The U.S. Drug Enforcement Administration said it had infiltrated the infamous cartel and uncovered lurid details — including the torture of captured rivals, experiments with fentanyl on human guinea pigs (some of whom allegedly died), and the feeding of enemies “dead or alive” to pet tigers, according to one indictment.
“We don’t have and didn’t have tigers,” the brothers declared in their letter.
The siblings also denied another allegation — that they planned to flood the United States to create “streets of junkies,” according to U.S. officials.
Instead, the brothers repudiated the notion that they had ever engaged in fentanyl production or smuggling.
The brothers portray themselves as innocents who have been victimized because of their father’s global notoriety. In rambling passages, they denounce others who profit from their father’s name in producing merchandise including clothing, alcoholic drinks and so-called narco-corridos, ballads that lionize the exploits of El Chapo.
“The benefits are incalculable for people and businesses who today use our name,” the brothers wrote, noting the role of social media in disseminating the El Chapo brand. “We wanted to choose a distinct life with good studies, which was denied to us.”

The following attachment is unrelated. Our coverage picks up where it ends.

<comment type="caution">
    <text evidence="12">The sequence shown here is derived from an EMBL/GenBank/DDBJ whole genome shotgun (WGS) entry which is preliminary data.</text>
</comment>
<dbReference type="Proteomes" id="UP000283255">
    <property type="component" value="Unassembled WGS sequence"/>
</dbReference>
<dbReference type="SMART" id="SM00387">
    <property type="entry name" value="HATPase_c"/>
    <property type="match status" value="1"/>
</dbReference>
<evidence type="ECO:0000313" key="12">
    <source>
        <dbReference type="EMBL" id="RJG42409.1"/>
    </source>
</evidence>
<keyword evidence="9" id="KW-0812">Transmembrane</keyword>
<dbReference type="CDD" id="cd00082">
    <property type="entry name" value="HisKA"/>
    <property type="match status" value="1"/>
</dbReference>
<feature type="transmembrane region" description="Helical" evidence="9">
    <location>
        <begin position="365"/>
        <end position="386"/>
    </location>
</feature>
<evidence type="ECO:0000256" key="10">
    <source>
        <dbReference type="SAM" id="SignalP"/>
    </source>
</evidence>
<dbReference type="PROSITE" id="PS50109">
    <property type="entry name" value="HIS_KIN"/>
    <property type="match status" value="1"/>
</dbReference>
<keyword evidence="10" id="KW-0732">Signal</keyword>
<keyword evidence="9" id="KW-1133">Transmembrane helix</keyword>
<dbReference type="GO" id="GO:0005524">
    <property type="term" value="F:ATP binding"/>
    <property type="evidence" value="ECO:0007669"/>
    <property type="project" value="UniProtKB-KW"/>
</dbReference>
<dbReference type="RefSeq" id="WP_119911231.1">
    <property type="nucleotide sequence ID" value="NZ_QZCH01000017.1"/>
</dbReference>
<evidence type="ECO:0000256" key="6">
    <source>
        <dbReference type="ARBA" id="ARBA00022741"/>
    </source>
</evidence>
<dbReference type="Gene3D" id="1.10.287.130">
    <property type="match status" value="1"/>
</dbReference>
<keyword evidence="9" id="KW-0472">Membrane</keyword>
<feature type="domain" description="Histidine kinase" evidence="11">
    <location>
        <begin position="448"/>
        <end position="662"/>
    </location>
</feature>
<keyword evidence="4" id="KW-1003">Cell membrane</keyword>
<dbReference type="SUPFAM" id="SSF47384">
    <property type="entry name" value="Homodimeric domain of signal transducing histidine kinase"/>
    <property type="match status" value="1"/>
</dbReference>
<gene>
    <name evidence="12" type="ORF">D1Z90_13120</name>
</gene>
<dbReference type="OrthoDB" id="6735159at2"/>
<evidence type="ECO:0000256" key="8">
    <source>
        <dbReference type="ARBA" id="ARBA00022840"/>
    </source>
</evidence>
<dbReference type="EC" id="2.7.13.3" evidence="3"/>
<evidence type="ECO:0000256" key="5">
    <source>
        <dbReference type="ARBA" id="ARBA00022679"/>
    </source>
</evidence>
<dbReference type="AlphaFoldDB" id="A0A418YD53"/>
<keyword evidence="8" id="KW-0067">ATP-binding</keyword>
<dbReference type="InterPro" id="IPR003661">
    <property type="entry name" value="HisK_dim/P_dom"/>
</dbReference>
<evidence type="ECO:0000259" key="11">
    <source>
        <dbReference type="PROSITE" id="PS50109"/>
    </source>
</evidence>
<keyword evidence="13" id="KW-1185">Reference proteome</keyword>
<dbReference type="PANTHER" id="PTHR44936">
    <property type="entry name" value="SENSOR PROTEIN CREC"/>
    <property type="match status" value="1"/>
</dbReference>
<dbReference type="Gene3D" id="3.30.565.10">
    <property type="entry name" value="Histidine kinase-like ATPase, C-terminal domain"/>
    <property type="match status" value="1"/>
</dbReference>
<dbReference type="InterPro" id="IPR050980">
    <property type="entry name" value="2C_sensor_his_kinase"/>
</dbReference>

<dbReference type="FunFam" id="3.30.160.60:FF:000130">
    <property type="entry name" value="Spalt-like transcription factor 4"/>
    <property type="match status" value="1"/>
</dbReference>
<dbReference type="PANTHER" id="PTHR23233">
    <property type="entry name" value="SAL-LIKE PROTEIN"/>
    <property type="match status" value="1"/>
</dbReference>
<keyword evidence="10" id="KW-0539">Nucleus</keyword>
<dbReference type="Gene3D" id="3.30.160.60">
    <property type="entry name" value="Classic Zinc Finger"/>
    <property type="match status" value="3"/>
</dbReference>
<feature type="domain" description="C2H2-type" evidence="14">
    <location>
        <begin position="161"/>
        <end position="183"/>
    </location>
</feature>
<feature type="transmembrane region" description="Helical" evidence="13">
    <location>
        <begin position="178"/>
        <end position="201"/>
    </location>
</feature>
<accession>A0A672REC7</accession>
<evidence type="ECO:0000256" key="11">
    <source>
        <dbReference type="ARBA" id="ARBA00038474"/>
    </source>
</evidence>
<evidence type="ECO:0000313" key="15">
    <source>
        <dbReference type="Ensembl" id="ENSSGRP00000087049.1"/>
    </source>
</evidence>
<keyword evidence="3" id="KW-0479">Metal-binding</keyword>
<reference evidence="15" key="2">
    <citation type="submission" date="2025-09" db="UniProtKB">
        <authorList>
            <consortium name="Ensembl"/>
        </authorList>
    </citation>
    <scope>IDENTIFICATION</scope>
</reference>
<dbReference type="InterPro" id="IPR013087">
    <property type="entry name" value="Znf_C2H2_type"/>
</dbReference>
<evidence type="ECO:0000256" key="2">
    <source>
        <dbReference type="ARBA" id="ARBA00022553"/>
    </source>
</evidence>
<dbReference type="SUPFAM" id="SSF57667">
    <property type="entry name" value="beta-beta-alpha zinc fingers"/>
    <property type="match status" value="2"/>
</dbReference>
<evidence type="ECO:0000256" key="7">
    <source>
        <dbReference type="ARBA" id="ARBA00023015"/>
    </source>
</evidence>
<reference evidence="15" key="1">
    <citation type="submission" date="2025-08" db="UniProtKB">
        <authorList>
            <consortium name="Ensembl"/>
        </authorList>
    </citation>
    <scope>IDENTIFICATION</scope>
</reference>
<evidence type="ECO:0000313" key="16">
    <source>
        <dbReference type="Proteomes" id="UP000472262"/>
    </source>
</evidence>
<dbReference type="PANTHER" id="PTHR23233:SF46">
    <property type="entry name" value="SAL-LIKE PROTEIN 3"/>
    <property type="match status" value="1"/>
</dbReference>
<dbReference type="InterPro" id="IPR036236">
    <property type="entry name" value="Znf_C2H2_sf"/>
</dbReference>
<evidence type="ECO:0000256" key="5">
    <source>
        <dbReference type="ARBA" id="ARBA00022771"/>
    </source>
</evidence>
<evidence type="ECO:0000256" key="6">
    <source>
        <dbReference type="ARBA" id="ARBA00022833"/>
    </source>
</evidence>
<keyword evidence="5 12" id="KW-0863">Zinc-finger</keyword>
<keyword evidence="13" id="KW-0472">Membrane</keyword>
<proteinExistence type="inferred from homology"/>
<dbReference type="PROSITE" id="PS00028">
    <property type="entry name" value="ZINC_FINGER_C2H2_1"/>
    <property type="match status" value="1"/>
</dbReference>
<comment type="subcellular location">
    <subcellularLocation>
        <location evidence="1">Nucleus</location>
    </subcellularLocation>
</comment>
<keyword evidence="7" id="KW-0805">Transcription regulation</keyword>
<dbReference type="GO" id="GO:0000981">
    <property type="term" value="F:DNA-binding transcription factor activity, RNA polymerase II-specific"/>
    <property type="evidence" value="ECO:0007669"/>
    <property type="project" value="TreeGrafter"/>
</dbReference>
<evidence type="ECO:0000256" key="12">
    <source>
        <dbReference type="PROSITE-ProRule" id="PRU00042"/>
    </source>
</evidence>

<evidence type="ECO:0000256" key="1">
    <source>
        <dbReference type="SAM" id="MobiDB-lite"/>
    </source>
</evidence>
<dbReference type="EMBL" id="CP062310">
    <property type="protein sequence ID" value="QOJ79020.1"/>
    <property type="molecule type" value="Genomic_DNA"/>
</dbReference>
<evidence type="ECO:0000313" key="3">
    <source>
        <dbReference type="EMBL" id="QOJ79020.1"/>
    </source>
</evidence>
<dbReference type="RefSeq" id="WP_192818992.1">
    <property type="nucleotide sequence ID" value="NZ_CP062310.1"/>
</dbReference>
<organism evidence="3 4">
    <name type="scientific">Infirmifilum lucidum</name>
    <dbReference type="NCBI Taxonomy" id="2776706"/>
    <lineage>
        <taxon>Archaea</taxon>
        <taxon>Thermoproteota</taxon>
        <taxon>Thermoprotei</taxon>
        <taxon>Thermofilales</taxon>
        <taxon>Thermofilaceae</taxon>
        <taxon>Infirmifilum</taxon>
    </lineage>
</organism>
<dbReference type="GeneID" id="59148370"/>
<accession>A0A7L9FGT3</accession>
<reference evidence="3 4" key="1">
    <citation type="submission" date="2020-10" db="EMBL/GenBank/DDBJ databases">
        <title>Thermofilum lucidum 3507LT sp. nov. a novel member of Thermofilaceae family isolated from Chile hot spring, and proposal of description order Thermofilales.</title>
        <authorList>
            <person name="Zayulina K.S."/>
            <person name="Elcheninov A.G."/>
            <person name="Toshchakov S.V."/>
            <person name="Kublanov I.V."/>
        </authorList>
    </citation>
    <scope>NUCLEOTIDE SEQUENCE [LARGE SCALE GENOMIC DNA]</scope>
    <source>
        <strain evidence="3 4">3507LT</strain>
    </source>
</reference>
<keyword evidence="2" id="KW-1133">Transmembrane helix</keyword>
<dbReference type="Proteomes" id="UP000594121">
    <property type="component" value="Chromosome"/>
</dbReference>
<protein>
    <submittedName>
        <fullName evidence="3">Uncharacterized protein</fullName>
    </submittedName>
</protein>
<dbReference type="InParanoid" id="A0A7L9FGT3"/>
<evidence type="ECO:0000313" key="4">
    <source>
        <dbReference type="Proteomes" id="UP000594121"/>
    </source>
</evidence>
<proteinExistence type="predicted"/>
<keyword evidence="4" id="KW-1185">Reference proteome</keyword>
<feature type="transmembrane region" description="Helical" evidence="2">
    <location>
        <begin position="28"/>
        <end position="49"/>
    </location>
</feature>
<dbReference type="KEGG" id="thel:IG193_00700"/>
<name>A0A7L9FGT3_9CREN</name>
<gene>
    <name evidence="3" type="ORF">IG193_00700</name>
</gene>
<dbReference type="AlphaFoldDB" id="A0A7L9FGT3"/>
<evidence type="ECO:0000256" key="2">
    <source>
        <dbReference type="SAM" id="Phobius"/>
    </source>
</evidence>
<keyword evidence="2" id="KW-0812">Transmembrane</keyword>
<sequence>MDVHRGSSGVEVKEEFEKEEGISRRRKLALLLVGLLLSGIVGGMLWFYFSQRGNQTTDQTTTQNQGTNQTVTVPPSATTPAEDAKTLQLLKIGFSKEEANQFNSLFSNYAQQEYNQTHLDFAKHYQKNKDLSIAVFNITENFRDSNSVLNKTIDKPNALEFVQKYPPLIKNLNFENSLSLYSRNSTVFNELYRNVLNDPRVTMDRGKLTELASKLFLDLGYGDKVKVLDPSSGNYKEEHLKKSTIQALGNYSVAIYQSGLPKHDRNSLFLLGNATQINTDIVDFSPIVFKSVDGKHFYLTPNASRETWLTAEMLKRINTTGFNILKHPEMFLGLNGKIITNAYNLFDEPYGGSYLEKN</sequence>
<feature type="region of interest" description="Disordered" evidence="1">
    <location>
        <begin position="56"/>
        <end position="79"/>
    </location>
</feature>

Before their father’s arrest, Los Chapitos were often portrayed the Mexican media as slothful, hard-drinking playboys who drove luxurious cars and spent their days partying at fancy restaurants and resorts — living off the proceeds of the ill-gotten gains of their father, who had risen from humble origins to become, according to U.S authorities, the world’s richest drug smuggler.
Calling themselves “prudent,” the brothers contend that other groups traffic in fentanyl, sometimes using their name as cover. The siblings also assert that “no judge or magistrate will treat us with justice.”
There was no immediate reaction to the letter from the Drug Enforcement Administration or the Justice Department.
The letter probably was an effort to drum up some public sympathy south of the border as U.S. authorities increasingly press their Mexican counterparts to take down the three fugitive brothers.
“I firmly believe that Los Chapitos are feeling the pressure,” said Mike Vigil, former head of international operations for DEA. “And they are probably trying to gain some public support from politicians who may want to extradite them.”
Mexican President López Obrador declined to comment on the contents of the letter, but vowed that there was no “protected group” in Mexico.
In February, Mexico’s former top security chief, Genaro García Luna, was convicted in federal court in New York of taking bribes to protect the Sinaloa cartel and other gangs whom he was tasked with combating. García Luna, who could face up to life in prison when sentenced, served as Mexico’s top security official from 2006 to 2012 under the administration of ex-president Felipe Calderón.
Special correspondent Cecilia Sánchez contributed to this report.